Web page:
Government forces in Syria used chemical weapons against rebels near Damascus, an opposition campaigner told Reuters on Monday.
Rebels had surrounded an army base in the town of Adra, on the outskirts of Damascus, when soldiers used rocket launchers to fire the weapons at them, killing two fighters and wounding 23, according to activist Mohammad Doumani. The claim could not immediately be verified by NBC News.
"Doctors are describing the chemical weapon used as phosphorus that hits the nervous system and causes imbalance and loss of consciousness,” Doumani told Reuters from the nearby town of Douma, where the wounded were transported for treatment.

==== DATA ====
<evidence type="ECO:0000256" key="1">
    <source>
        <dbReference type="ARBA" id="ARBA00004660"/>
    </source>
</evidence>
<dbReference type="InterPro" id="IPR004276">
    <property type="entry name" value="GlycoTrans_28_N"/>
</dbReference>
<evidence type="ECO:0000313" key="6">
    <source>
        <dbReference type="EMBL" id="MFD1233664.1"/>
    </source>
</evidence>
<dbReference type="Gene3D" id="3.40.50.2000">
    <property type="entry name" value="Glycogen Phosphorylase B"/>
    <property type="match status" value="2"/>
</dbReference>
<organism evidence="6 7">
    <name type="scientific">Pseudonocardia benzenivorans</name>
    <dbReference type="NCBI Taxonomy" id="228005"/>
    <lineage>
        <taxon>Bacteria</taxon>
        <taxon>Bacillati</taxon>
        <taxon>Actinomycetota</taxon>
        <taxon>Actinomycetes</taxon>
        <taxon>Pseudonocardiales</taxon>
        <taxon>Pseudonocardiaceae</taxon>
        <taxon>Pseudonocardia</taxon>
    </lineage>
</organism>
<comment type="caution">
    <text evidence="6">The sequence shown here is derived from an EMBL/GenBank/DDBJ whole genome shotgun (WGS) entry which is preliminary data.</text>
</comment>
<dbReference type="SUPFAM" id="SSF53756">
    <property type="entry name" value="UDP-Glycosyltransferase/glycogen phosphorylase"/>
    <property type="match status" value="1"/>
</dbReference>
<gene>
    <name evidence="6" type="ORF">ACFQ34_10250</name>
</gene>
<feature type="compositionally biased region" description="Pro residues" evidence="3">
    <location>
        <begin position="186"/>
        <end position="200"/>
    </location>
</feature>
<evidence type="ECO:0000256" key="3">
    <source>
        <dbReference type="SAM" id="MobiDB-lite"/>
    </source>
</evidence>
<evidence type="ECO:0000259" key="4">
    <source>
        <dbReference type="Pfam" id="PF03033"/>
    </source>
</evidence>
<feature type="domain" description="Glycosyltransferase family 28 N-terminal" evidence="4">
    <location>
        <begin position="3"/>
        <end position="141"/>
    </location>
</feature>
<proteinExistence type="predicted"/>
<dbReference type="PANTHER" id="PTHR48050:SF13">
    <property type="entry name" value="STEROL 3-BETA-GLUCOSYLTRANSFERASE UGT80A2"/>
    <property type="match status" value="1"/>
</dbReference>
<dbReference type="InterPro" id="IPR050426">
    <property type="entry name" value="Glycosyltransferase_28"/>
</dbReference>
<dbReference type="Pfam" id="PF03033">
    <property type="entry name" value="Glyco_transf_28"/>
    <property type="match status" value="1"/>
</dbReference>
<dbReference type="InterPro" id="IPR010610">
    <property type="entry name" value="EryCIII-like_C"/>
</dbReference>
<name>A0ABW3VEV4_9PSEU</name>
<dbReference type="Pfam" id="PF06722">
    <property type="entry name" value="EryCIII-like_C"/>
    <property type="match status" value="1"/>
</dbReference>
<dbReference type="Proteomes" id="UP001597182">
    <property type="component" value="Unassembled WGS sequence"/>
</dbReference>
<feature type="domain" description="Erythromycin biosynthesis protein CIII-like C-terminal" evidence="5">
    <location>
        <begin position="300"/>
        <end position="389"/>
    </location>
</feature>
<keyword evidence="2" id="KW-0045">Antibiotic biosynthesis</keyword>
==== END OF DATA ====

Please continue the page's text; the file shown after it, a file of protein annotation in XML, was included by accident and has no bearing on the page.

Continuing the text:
“The two fighters were very close to where the rockets exploded and they died swiftly. The rest are being treated with Atropine," he added.
There was no independent confirmation of the attack, which follows the death of 26 people in a rocket attack near the city of Aleppo last week. The authorities and rebels accused each other of firing a missile carrying chemicals there.
On Tuesday, both the rebels and the government claimed a chemical weapon was used during fierce fighting, with each side blaming the other for the attack.
Reporting from inside Syria is increasingly difficult, and independent confirmation of the use of chemical weapons was impossible to ascertain.
U.N. Secretary-General Ban Ki-moon on Thursday announced that the United Nations will launch an investigation into the allegations.
However, the prospects for a quick conclusion to the probe will depend on cooperation from the warring parties and safety for investigators — problematic conditions in the chaos of the country's civil war, experts say.
Reuters contributed to this report.